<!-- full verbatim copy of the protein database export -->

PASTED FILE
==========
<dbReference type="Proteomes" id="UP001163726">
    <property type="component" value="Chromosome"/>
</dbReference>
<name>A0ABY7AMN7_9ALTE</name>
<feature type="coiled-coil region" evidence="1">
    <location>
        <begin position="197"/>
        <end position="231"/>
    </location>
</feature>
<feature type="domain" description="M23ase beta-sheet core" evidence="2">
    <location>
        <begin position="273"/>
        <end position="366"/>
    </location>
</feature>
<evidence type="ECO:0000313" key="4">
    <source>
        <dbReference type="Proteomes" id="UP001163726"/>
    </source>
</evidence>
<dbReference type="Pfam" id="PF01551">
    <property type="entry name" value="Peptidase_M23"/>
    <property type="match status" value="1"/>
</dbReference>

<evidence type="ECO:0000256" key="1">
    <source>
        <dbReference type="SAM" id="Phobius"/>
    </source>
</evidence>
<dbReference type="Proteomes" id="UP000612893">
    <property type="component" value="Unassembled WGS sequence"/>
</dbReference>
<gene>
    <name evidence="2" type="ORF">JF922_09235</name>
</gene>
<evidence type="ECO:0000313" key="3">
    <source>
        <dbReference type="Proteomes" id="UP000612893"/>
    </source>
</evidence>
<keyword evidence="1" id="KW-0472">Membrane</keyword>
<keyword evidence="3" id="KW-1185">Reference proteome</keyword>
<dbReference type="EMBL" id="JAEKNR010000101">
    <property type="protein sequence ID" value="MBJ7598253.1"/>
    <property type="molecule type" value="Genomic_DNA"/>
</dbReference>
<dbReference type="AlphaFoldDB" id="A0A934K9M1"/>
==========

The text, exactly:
<dbReference type="Proteomes" id="UP001163726">
    <property type="component" value="Chromosome"/>
</dbReference>
<name>A0ABY7AMN7_9ALTE</name>
<feature type="coiled-coil region" evidence="1">
    <location>
        <begin position="197"/>
        <end position="231"/>
    </location>
</feature>
<feature type="domain" description="M23ase beta-sheet core" evidence="2">
    <location>
        <begin position="273"/>
        <end position="366"/>
    </location>
</feature>
<evidence type="ECO:0000313" key="4">
    <source>
        <dbReference type="Proteomes" id="UP001163726"/>
    </source>
</evidence>
<dbReference type="Pfam" id="PF01551">
    <property type="entry name" value="Peptidase_M23"/>
    <property type="match status" value="1"/>
</dbReference>

<evidence type="ECO:0000256" key="1">
    <source>
        <dbReference type="SAM" id="Phobius"/>
    </source>
</evidence>
<dbReference type="Proteomes" id="UP000612893">
    <property type="component" value="Unassembled WGS sequence"/>
</dbReference>
<gene>
    <name evidence="2" type="ORF">JF922_09235</name>
</gene>
<evidence type="ECO:0000313" key="3">
    <source>
        <dbReference type="Proteomes" id="UP000612893"/>
    </source>
</evidence>
<keyword evidence="1" id="KW-0472">Membrane</keyword>
<keyword evidence="3" id="KW-1185">Reference proteome</keyword>
<dbReference type="EMBL" id="JAEKNR010000101">
    <property type="protein sequence ID" value="MBJ7598253.1"/>
    <property type="molecule type" value="Genomic_DNA"/>
</dbReference>
<dbReference type="AlphaFoldDB" id="A0A934K9M1"/>